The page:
The Non-Expert

ConEd and Hobbes

Experts answer what they know. The Non-Expert answers anything. This week we get into paying your ConEd bill, war-focused philosophy, and stabbing asses.

Have a question? Need some advice? Ignored by everyone else? Send us your questions via email. The Non-Expert handles all subjects and is updated on Fridays, and is written by a member of The Morning News staff.


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Question: My friend said that even if I didn’t pay my bill, it’s illegal for ConEd to turn off my electricity. Is this true? If so, why do we all continue to pay our utility bills? Would you consider my (our) relationship with ConEd to be a Hobbesian contract?

Answer: Your friend is one of two kinds of people. The first kind is squatting a small, forgotten flat in Co-Op City off I-95, siphoning electricity from a series of interconnected extension cords plugged into an outlet up the hall, watching de-scrambled cable television on a ‘borrowed’ set, and subsisting on pilfered Ramen noodles from the local corner store. The second kind pays every bill religiously while advising you to buck the system.

Either way, your friend is only right if certain conditions have been met. Yes, ConEd can turn your power off for nonpayment, as long as you’re not old, blind, physically challenged, at a health risk, or, in some cases, sharing the residence with an infant. The same is true for many utility companies throughout the United States. No one’s going to win PR points for forcing a blind, wheelchair-bound, 90-year-old woman to sit in the dark because she spent her social-security check on life-sustaining medicine instead of the electric bill.

In most northern states, heat-related utilities for residential customers can’t be terminated under any circumstances between November 1 and March 31. This prevents perilous health conditions, bursting pipes, and frozen babies in the long, wintry months of Not Paying Your Bills. In the summer, however, you’re out of luck. Power companies don’t worry about heat stroke. That’s the waterworks’ problem.

In the case of deadbeat landlords, there’s generally a special procedure in which the building’s residents get extra warning before the whole building loses juice and you’re stuck in the elevator with a bag of spoilable groceries and the creepy guy who lives across the hall and talks to squirrels. Nevertheless, all you get is prior warning—a little more time to tear your crummy landlord a new one.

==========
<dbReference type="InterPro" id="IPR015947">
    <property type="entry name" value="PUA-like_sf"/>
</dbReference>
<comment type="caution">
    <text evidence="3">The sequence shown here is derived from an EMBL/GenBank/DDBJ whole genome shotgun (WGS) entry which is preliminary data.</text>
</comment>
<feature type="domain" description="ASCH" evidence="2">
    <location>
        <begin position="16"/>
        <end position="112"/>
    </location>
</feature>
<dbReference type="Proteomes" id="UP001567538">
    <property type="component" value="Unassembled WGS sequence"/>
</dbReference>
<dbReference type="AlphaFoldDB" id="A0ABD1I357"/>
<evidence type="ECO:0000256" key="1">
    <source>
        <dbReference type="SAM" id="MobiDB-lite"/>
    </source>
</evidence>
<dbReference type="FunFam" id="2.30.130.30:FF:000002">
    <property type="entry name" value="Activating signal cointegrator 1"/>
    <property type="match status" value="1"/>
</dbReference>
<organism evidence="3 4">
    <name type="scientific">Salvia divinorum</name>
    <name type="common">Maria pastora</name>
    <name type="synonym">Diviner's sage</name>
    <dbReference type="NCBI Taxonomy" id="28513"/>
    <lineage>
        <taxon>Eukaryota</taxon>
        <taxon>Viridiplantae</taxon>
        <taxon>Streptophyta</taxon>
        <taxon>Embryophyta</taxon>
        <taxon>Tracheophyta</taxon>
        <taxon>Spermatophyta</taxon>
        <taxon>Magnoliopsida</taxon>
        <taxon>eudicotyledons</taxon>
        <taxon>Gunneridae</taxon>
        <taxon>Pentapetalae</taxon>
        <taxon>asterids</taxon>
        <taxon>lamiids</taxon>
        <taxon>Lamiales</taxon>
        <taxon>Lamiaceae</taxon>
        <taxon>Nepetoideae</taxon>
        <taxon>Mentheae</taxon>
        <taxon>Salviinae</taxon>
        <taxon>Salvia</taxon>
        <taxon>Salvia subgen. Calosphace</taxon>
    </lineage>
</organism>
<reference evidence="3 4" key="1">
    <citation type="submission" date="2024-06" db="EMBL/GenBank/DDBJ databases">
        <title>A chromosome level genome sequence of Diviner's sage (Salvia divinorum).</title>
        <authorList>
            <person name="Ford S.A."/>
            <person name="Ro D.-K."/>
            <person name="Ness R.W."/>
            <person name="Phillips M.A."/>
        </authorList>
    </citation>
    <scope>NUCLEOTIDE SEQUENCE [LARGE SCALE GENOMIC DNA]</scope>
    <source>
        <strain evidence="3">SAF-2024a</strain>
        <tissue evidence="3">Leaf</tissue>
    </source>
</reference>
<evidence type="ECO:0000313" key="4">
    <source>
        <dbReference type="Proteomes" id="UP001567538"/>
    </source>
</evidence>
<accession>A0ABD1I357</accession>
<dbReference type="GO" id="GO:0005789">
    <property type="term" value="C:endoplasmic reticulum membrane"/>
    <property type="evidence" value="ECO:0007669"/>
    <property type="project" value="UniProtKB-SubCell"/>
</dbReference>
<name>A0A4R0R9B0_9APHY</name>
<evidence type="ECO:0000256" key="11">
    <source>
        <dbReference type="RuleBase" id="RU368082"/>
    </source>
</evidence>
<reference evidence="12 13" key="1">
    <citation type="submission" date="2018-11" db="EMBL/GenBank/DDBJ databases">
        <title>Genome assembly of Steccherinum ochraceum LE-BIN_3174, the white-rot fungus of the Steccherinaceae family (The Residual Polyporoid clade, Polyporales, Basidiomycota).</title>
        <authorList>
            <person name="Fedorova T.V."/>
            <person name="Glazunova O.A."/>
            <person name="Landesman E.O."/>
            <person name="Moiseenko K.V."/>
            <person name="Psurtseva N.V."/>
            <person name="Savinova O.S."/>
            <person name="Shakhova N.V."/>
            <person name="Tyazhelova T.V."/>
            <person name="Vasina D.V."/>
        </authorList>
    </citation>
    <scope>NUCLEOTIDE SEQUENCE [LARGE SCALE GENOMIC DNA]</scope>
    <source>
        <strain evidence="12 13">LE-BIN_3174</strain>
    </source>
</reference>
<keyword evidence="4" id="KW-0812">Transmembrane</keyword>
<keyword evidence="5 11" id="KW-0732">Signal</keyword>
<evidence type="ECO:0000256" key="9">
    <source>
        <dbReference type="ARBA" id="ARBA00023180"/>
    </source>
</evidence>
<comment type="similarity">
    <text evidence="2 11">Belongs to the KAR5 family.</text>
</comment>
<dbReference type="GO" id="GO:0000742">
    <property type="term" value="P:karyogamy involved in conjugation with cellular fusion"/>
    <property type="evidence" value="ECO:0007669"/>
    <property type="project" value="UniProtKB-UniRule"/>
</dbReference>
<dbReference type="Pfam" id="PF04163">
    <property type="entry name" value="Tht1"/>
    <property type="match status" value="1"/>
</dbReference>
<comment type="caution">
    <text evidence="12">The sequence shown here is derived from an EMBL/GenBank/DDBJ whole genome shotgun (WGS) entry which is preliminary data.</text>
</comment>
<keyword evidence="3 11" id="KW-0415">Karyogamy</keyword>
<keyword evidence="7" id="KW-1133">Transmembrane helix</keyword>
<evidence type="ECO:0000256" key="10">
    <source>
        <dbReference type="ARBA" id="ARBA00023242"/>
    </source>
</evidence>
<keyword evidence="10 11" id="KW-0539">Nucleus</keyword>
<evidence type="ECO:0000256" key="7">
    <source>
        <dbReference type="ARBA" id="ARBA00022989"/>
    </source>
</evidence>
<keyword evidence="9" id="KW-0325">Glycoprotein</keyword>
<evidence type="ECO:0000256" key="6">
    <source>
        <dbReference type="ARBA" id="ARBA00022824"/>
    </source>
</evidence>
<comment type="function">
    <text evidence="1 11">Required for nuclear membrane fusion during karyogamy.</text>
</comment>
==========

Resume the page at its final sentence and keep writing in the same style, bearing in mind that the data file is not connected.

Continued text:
As for your relationship with ConEd being a Hobbesian contract, this assumes that the natural human condition is a state of war. In primitive terms, say someone has fire. You want the fire to cook your meat, and the firekeeper wants some of your meat for dinner. The natural impulse, according to Hobbes, is for the firekeeper to burn your ass before you stab him with an antler. But you’re both reasonable individuals, so you agree to give the firekeeper a regular ration of meat in exchange for fire. Everybody gets a nice hot wildcat.

Those are the rules, and it’s ‘wrong’ to steal the fire because breaking the rules is not in your best interest. Sooner or later, the firekeeper will have his revenge. So will ConEd.

Your Hobbesian contract is this: pay the bill and get power; ConEd provides power and gets paid. In Hobbes’s eye, laws and morals (like ‘do not steal from the power company’) ultimately satisfy our own selfish needs, and that’s fine. If you break the law, you suffer. You’re the one left standing in a cold shower.

On the other hand, ConEd has you by the shorts. Chances are you’re not awash in power alternatives. If ConEd says a month’s electric is going to cost you $100, a lock of hair, and 20,000 pushups, you’re probably going to write a check, see the barber, and hit the ground.

At the end of the day, when you’d rather not read by kerosene lantern, it’s easier to pay your power bill and honor the deal. Or you could always crash at Co-Op City for a while. Your friend gets the Spice Channel. De-scrambled.